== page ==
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Letters to the Editor and Comings and Goings, May 2006

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I Introduction

This week, we have some Comings and Goings from health promotion and a
Letters to the Editor column, covering the past few months.

Remember, you can send us your news or comments at any time. We welcome
your feedback on our feature articles, news about old colleagues and
new colleagues, and comments on our newsletter and searchable database
of health promotion information. Read our complete submission
guidelines at http://www.ohpe.ca and write to editor@ohpe.ca.

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II Letters to the Editor

A. An Addition to Previously Highlighted LHIN Resources

http://www.ohpe.ca/ebulletin/index.php?option=com_content&task=view&id=7154&Itemid=62
http://www.ohpe.ca/ebulletin/index.php?option=com_content&task=view&id=7062&Itemid=62

Thank you for your ongoing updates.  We have done several policy
papers and collected virtual resources on an Issue Page on LHINs at
http://www.wellesleycentral.com/ip_lhins.csp  Please feel free to
include it in your postings.

Bob Gardner, Ph.D
Director of Public Policy
Wellesley Central Health Corporation
ph 416-972-1010 X 229
fax 416-921-7228
cell 416-566-8992

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B. A Recommended Search Engine from Our Occasional Technology Columnist

New Dumbfind may be smartest tool for health promotion searching.
 
Too much interest and money in online searching. Innovations become
legacy systems happily serving many until someone does it better.
Dumbfind may be on to a Google alternative -- especially when it comes
to health promotion.
 
We are all familiar with the overload of information coming from each
Google attempt. More skilled searchers are able to focus their
questions and to use advanced searching to get close to what they need
quickly. The majority click and click; often having their question fed
well enough, or wandering off, or lost completely.
 
http://www.dumbfind.com
is a new search engine, still in beta, that appears to have integrated
searching with the rapidly emerging notion of "tags." It offers two
search boxes. The first box is like Google, Yahoo, MSN and others. The
second one asks for associated tags. In effect, offering two boxes
encourages the user to further define what he or she is really looking
for--a simple, elegant idea.
 
Dumbfind extracts descriptors on web pages and page titles, identifies
their relationships, and presents the user with a left hand panel of
"tag clusters." Within the cluster, relative weight of individual tags
shows up in larger fonts and different colours. The more frequently
that tag appears, the larger and bolder it shows. It is as if the
search engine offering further key words it has found that might help.
 
In the middle of the page lies the standard listing of results. Pages
from the same site cluster together nicely. The right side is weak. It
contains current news headlines with only the thinnest relevance to the
search. Sponsored links will also make many health promoters cringe.
 
Try the following: In my first search, I entered health promotion with
a tag of Canada. The Ontario Health Promotion Resource System shows up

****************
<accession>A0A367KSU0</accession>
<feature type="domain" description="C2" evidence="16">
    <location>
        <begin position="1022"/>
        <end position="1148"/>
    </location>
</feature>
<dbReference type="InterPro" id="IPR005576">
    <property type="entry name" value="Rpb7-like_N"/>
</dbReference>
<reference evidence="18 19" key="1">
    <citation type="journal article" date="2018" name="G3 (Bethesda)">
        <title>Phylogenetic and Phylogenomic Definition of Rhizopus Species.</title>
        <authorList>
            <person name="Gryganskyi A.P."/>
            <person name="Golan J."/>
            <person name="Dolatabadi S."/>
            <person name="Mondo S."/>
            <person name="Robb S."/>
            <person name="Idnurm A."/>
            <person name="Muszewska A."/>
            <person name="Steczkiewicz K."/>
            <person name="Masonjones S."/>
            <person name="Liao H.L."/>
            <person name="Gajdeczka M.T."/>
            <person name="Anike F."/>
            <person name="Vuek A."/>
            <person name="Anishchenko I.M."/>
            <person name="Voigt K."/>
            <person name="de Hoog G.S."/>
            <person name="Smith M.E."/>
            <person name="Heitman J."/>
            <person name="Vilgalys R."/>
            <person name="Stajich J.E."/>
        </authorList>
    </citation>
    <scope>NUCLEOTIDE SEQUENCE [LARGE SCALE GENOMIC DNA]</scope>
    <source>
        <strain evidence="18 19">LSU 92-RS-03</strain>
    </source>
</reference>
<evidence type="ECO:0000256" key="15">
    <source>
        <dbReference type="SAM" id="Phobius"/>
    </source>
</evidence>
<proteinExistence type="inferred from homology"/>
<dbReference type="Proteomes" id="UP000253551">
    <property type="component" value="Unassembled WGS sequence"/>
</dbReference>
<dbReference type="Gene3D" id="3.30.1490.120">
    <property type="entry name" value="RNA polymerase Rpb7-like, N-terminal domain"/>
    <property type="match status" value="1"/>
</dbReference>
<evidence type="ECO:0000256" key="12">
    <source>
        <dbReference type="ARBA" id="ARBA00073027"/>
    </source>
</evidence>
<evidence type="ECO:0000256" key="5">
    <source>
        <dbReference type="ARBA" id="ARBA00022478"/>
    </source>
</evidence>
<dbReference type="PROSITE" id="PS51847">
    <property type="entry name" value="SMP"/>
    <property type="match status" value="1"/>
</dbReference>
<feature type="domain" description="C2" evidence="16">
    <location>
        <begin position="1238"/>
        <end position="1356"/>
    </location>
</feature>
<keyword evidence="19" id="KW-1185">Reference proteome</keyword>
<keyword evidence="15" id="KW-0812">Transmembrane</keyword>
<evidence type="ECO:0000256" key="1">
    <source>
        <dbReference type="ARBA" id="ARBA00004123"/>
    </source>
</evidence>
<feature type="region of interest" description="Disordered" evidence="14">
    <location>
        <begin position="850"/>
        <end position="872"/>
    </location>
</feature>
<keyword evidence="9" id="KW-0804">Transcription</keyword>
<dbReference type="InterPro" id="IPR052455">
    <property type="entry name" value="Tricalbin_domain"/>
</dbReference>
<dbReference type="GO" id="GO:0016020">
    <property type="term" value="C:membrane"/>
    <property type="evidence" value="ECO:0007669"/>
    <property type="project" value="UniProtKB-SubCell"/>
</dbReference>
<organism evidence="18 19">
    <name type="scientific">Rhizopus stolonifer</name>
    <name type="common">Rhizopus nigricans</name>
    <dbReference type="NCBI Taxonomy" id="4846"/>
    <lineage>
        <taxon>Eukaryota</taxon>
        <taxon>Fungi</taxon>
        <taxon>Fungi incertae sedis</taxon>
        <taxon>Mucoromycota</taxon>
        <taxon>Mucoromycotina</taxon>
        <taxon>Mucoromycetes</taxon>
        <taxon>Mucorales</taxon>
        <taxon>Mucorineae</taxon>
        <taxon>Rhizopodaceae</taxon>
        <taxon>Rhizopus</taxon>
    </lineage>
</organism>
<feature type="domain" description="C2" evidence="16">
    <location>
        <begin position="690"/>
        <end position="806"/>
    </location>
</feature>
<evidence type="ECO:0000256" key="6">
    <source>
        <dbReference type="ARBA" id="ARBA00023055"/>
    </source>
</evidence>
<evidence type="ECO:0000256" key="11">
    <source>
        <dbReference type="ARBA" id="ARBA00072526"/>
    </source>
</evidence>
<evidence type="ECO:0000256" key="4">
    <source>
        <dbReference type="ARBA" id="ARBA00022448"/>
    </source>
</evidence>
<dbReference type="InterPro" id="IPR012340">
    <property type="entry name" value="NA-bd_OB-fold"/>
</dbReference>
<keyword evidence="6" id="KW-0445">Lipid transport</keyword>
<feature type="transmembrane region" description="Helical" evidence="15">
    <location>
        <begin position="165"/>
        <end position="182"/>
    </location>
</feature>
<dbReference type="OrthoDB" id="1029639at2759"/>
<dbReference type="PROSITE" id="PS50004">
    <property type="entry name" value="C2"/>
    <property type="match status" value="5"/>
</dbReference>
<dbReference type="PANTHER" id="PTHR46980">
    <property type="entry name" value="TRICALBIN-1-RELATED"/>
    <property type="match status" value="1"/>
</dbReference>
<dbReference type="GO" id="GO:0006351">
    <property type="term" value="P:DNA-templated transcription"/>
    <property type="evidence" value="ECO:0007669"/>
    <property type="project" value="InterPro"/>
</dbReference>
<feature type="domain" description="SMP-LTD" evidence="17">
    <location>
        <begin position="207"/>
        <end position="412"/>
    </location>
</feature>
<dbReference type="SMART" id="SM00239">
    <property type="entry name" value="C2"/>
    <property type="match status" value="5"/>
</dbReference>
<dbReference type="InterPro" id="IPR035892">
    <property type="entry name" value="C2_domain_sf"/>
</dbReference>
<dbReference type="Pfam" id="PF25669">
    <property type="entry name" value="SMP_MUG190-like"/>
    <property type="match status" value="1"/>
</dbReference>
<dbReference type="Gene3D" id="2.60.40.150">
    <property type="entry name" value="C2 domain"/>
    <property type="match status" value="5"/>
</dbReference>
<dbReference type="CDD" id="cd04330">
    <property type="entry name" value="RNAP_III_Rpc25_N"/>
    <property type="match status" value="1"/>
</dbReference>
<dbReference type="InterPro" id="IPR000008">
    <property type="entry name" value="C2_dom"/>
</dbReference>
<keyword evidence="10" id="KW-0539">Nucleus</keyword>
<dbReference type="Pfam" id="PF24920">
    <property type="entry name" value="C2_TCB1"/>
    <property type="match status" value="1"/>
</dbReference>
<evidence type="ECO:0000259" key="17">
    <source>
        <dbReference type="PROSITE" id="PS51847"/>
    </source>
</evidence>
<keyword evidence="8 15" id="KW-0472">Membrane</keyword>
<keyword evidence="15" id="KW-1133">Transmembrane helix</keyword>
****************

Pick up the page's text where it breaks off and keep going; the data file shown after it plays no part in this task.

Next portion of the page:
at the top of the list! Refining your search by selecting any of the
tags often leads to valued results.
 
Much of the web bypasses search engines, and they don't all visit the
same places. Serious searchers check more than one. Dumbfind is worth a
look.

A. Simon Mielniczuk - Solutions Architect
ITS Co-operative Inc.
http://www.itscooperative.com
simon@itscooperative.com

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III Comings and Goings

  • Sarah Flicker, Director-Research, will be leaving Wellesley
    Central to accept a tenure-track position at York University effective
    June 1, 2006. In addition Sarah has been awarded an OHTN grant to study
    youth and HIV/AIDS, which she will do concurrently with her appointment
    at York.
  • Nancy Dubois has been elected as the CDPAC representative to
    co-chair the National Integrated Healthy Living Strategy, representing
    the NGO sector (co-chairs are Farida Gabbani and Lianne Vardy).
  • Barbara Neuwelt has left the East End Community Health Centre to
    join the Canadian Mental Health Association Ontario Division as a
    Policy Analyst.
  • Paul Muldoon was appointed to the Environmental Review Tribunal (from CELA Bulletin 58, http://www.cela.ca).
  • Theresa McClenaghan was appointed as Senior Policy Advisor to Ontario's Environment Minister (from CELA Bulletin 58, http://www.cela.ca).
  • CELA welcomed Michelle Swenarchuk as Executive Director (from CELA Bulletin 58, http://www.cela.ca).
  • Tracy Howson has left her position as project manager at OPHA and
    the Ontario Chronic Disease Alliance to become the Durham Regional
    Diabetes Network Coordinator with Lakeridge Health
    (Bowmanville/Oshawa).  
  • Bianca Seaton is taking over from  Josh Goldstein as new CPHS Program Coordinator as he moves to the University of Calgary.
  • Ovarian Cancer Canada is pleased to welcome two new managers to
    its national office in Vancouver: Trish Walsh, manager, donor services;
    and Ann Marie Bennett, manager, member services. Walsh is a former COO
    of the Centre for Integrated Healing in Vancouver and Bennett was
    formerly a program manager for Leadership Vancouver (from http://www.charityvillage.com).
  • The National Children's Alliance announces the appointment of Larry Gemmel as interim executive director (from http://www.charityvillage.com)..
  • Jacquie White will join Mental Health Support Network, Hastings
    Prince Edward Corp. as its employment and education initiative
    coordinator.  Elizabeth Ziegler will be joining as their new peer
    support program coordinator on June 1, 2006.(from http://www.charityvillage.com).